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rjangra

How to source a Cessna 182 for Skydiving Operations in India

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Looking for some ideas/guidance around getting a Cessna 182 for Skydiving Operations in India. Importing anything older than 15 years is approved case by case basis. Anything older than 20 years can not be imported in India. Can't buy new. I am skydiver and skydivers don't have money :)

I think importing something from Europe will be the easiest. It's just 4000 miles (6000kms) away :) However, not sure how easy/difficult it is to get skydiving modifications (door & step, anything else?) done in Europe. What are some of the ways to transport it from Europe or even US to India? Any guesses around transport costs?

Please share your experiences/thoughts if you have done or heard someone try something similar.

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The Cessna Pilots' Association publishes an excellent guide book on purchasing a Cessna 182. The CPA guide will help you avoid many pitfalls.
As for modifications (e.g. jump door) consult a company that specializes in jump-planes (e.g. Nevada Airlift).
Prices will probably be lowest in the USA or Canada - because of availability - ... maybe low enough to offset the cost of stuffing your "new" airplane in a shipping container and shipping it to India. A shipping container is far lower risk than flying it to India.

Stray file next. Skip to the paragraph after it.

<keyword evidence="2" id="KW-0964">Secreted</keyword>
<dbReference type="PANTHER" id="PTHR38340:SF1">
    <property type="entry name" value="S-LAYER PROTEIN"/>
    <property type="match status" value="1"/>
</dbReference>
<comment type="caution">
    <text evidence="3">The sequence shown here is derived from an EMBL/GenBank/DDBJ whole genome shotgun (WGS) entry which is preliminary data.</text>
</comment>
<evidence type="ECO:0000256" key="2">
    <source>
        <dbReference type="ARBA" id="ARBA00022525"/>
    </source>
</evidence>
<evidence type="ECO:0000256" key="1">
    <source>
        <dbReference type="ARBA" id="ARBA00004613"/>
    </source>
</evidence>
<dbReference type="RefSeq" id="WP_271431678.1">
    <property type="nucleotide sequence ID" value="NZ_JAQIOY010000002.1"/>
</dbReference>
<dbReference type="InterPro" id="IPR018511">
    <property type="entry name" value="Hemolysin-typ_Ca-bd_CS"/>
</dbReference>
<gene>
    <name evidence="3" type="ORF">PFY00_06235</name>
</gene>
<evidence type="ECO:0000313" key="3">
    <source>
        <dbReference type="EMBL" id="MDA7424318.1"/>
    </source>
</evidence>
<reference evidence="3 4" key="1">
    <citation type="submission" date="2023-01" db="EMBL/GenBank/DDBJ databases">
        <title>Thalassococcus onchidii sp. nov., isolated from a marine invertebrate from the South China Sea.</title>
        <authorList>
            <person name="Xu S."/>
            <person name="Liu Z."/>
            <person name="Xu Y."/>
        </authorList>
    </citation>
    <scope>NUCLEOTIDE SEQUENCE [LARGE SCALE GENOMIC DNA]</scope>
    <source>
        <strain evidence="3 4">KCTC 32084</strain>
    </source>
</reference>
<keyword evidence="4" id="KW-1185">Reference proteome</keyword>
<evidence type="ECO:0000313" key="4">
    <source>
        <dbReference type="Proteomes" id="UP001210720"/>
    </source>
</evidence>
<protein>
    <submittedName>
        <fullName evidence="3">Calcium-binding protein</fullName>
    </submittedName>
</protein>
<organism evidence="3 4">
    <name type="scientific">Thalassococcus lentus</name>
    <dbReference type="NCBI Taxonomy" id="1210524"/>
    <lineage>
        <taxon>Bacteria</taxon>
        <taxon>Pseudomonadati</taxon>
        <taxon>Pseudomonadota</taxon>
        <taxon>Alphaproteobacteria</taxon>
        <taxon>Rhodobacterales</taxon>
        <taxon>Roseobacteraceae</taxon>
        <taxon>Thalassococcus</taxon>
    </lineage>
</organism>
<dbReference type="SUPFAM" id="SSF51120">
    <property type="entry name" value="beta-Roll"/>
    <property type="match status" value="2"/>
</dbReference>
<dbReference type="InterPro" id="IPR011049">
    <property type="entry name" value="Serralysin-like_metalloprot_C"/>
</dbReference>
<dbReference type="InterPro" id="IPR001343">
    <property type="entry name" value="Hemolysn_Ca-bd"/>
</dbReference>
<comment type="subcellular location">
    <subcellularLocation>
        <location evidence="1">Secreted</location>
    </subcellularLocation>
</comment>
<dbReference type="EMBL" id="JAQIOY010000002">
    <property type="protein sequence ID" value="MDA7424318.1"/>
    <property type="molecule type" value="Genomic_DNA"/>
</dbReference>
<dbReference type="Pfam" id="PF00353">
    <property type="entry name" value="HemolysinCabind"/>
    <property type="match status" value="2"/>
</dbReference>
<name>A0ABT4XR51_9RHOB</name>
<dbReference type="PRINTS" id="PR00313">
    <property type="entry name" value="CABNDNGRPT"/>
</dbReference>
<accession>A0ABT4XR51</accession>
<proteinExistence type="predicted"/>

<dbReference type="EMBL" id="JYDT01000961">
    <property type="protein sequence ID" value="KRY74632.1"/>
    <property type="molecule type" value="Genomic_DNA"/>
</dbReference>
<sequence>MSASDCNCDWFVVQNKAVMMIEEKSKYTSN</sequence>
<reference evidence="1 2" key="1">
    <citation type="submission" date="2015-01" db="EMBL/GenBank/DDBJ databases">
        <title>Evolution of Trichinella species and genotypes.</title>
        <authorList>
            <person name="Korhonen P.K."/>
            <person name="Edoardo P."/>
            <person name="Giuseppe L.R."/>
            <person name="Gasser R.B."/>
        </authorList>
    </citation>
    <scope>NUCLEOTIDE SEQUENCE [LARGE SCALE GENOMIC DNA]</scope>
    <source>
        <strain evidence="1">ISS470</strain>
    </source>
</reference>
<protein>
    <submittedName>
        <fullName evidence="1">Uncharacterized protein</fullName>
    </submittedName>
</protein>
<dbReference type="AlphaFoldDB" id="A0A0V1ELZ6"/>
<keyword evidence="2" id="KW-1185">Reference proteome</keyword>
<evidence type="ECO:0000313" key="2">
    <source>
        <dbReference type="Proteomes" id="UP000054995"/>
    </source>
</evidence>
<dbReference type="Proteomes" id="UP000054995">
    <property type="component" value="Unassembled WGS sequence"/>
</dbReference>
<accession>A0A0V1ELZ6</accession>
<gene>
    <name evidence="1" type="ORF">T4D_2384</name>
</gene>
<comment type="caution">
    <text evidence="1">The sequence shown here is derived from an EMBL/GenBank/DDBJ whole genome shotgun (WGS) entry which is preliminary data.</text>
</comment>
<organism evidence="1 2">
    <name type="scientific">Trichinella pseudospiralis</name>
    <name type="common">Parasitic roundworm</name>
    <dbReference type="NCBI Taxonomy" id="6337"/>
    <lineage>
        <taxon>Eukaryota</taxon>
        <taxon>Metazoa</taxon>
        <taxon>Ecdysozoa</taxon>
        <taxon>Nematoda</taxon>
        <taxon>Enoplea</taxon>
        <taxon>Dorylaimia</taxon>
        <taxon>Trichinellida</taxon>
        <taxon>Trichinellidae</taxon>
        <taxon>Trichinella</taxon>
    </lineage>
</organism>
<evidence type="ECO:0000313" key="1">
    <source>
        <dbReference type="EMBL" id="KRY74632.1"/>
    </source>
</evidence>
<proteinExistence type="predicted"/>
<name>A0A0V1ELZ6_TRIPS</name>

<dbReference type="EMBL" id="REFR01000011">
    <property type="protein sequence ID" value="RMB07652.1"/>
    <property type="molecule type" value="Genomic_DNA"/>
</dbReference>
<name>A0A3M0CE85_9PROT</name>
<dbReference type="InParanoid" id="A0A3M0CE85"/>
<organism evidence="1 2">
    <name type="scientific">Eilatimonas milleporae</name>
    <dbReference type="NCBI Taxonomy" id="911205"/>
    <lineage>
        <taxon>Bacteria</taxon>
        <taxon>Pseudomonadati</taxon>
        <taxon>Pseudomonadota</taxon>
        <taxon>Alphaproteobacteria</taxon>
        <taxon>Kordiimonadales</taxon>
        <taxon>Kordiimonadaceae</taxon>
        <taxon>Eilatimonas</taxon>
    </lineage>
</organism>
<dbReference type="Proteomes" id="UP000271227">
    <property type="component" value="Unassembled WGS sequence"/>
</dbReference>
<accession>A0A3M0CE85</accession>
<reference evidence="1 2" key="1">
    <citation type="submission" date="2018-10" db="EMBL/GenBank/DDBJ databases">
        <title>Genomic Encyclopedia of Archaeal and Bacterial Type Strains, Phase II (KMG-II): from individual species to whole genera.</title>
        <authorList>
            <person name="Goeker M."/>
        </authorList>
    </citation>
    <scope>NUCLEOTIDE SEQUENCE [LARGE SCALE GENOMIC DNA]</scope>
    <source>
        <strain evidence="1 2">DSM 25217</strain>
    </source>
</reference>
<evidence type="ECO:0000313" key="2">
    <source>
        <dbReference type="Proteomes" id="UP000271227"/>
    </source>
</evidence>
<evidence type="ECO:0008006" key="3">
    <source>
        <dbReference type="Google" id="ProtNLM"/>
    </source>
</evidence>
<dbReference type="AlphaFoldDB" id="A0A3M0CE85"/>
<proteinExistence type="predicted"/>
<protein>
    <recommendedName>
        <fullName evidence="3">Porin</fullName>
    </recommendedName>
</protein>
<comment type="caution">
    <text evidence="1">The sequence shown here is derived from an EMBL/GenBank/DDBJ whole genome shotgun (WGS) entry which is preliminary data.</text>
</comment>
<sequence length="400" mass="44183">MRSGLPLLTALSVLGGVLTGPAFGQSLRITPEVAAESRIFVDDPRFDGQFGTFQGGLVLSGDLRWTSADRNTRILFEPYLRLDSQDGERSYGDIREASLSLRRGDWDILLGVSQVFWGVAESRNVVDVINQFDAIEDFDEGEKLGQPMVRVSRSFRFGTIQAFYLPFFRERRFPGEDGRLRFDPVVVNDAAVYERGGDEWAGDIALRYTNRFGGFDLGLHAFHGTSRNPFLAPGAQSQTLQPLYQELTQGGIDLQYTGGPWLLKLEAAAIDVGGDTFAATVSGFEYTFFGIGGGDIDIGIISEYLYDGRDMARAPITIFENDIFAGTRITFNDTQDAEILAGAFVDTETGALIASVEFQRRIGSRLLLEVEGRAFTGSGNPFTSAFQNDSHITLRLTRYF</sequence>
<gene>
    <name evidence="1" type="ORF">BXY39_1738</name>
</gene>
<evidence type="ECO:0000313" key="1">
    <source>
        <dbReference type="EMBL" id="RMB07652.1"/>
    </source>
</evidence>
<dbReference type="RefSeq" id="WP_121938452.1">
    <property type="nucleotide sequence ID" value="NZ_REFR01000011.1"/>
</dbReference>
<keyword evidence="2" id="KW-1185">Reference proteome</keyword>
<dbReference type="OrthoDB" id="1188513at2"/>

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riggerrob

The Cessna Pilots' Association publishes an excellent guide book on purchasing a Cessna 182. The CPA guide will help you avoid many pitfalls.
As for modifications (e.g. jump door) consult a company that specializes in jump-planes (e.g. Nevada Airlift).
Prices will probably be lowest in the USA or Canada - because of availability - ... maybe low enough to offset the cost of stuffing your "new" airplane in a shipping container and shipping it to India. A shipping container is far lower risk than flying it to India.



Thanks for the Info. How different is CPA from AOPA? https://www.aopa.org/ I am already AOPA member. Regarding shipping, I am worried about the Airworthiness Certification process after assembly. It might be more difficult than just flying the plane into the country.

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Phil1111


Thanks for the links. Lot of new information. Seems sourcing an available Cessna 206 from within the country will be much simpler than importing a 182. Any drawbacks of having a cessna 206 as the only plane for your operations? I think 182 is/can be certified to be flown without a door for Skydiving operations but not 206. Which means for 206 we will have to get at least the door modifications done. Any thoughts?

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If it has to be under 20 years old, you're looking at a 182S. Quick search shows used prices in the $150-200k range. I'm assuming there aren't any being used for skydiving yet, but I don't know. You'll have to make sure jump modifications are even available for it.